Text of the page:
Rick Santorum cruised to victory in the Louisiana Republican presidential primary on Saturday but still trails Mitt Romney by a wide margin in the national delegate count for the party nomination.
Romney, a former Massachusetts governor, was projected to finish second. Former House of Representatives Speaker Newt Gingrich was third, but immediately rejected suggestions he should drop out. Texas congressman Ron Paul ran fourth.
Santorum had strong support in all income groups except for the very wealthy, and solid backing from conservative and religious voters in the Deep South state. "The people of Louisiana sent a loud and clear message: This race is far from over," Santorum said in Green Bay, Wisconsin, where he watched the election results after making a series of campaign stops. A socially conservative former U.S. senator from Pennsylvania, Santorum has done well in the Deep South, winning Mississippi and Alabama earlier this month. In all, Santorum has won seven state contests in March.
Saturday's primary allocated only 20 of Louisiana's 46 total Republican delegates as candidates spar for the right to take on Democratic President Barack Obama in the November general election. The rest of the delegates will be allocated at the state party convention in June.
With 91 percent of the precincts reporting, Santorum had 49 percent of the vote, Romney 26 percent and Gingrich 16 percent. If those totals hold, Santorum and Romney would both gain delegates from Louisiana, with Gingrich shut out. Exit polls showed that 47 percent of Republican primary voters identified themselves as "very conservative," and of those Santorum beat Romney by 52 percent to 24 percent.
Santorum also won majorities among voters calling themselves "somewhat conservative" or "moderate," and those who said that religion matters a lot in public life. A Republican candidate needs 1,144 delegates to secure the party's nomination. CNN's current delegate count puts Romney well ahead, with 563 delegates to Santorum's 259.
Voter Turnout Low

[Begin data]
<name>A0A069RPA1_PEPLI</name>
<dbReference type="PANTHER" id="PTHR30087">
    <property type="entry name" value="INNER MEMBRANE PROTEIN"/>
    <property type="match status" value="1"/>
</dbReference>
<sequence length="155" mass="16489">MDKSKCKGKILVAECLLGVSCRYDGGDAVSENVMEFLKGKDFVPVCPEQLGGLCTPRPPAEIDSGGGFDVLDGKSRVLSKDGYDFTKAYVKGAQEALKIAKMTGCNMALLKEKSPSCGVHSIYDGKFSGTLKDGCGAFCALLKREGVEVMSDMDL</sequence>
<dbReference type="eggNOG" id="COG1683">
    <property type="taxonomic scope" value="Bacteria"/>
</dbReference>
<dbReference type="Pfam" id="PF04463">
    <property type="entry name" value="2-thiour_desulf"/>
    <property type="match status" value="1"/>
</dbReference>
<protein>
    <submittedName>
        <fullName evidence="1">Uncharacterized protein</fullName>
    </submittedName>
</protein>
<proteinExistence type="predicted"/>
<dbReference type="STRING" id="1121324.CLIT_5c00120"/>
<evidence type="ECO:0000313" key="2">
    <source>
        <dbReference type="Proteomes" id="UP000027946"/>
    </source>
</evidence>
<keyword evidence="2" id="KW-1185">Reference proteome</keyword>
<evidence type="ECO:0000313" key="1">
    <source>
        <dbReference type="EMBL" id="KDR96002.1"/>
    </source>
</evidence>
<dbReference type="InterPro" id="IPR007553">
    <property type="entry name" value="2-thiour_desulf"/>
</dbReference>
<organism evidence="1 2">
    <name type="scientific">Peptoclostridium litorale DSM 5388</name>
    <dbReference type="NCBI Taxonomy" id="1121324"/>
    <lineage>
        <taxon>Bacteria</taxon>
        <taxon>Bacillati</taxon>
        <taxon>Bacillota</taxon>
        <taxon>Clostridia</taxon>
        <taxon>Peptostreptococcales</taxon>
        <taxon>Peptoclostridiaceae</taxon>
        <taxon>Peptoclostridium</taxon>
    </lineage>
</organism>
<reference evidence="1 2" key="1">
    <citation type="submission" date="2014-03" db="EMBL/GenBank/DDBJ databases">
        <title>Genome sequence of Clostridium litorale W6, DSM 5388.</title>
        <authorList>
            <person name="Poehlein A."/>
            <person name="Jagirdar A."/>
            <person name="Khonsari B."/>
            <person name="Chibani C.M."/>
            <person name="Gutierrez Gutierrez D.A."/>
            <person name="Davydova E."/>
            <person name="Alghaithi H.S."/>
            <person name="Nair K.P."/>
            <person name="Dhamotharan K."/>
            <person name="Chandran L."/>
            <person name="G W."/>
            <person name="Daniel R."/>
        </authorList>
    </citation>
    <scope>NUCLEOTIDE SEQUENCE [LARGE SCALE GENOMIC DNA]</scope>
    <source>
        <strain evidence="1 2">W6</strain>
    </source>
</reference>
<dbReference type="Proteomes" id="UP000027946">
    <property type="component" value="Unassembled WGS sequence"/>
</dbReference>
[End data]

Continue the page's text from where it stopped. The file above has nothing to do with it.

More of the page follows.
Exit polls showed voters in Louisiana, which has a relatively low 6.9 percent unemployment rate but also low median income, were most concerned about the economy and the budget deficit. The state has been hammered economically in the past decade, first by Hurricane Katrina in 2005 and then by the 2010 Deepwater Horizon oil spill in the Gulf of Mexico.
Still, Santorum found backing from the state's many Christian evangelicals. Louisiana also has a large block of Roman Catholic voters who, as a group, are regarded as more conservative than Catholics in many other states. "He's a Christian man. I like many of the things he says, about gasoline prices, and healthcare. He's for everything I'm for," said Ronald Moore, 78, a retired commercial contractor from Monroe.
Voter turnout at many precincts was low, according to election officials, even though state Republican leaders had hoped that having the nomination still in the balance would boost turnout.
All four remaining Republican candidates visited Louisiana in the days leading up to the vote. Gingrich spent a week here, crisscrossing the state from Shreveport in the northwest to Port Fourchon on the Gulf of Mexico, pushing a plan for increased energy production that he said could lower U.S. gasoline prices.
Despite his poor performance, Gingrich vowed to stay in the race as he attempts to play the role of spoiler to Romney's presidential ambitions. "This is clearly still an open race," Gingrich said in an emailed statement. "I will carry our solution oriented campaign to (the Republican convention in) Tampa."
The next showdown in the Republican nominating contest will be in Wisconsin on April 3. Maryland and the District of Columbia also vote that day. Santorum has pledged to stay in the race until the party's convention in August, and is likely to take heart from results in March, a month when he has won seven state contests despite failing to chip away at Romney's delegate lead.
For Romney, Louisiana's results suggest that he continues to struggle with the most conservative element of the Republican Party, some of whom distrust his Mormon religion and history of changing positions on social issues. "Mitt Romney would be really good at creating jobs, but the pro-life issue is one of my main things," said Cheryl Stephens, 56, of Monroe.
Exit polls showed that a now-infamous comment this week by a Romney aide, that the election could be reset like an Etch-A-Sketch after the primaries, might have given Santorum a late lift. Santorum and Gingrich made frequent campaign appearances brandishing the popular toy, and chiding Romney for what they said were his inconsistent positions. Nineteen percent of voters said the comment was "important" to their vote, and of those, 60 percent went for Santorum.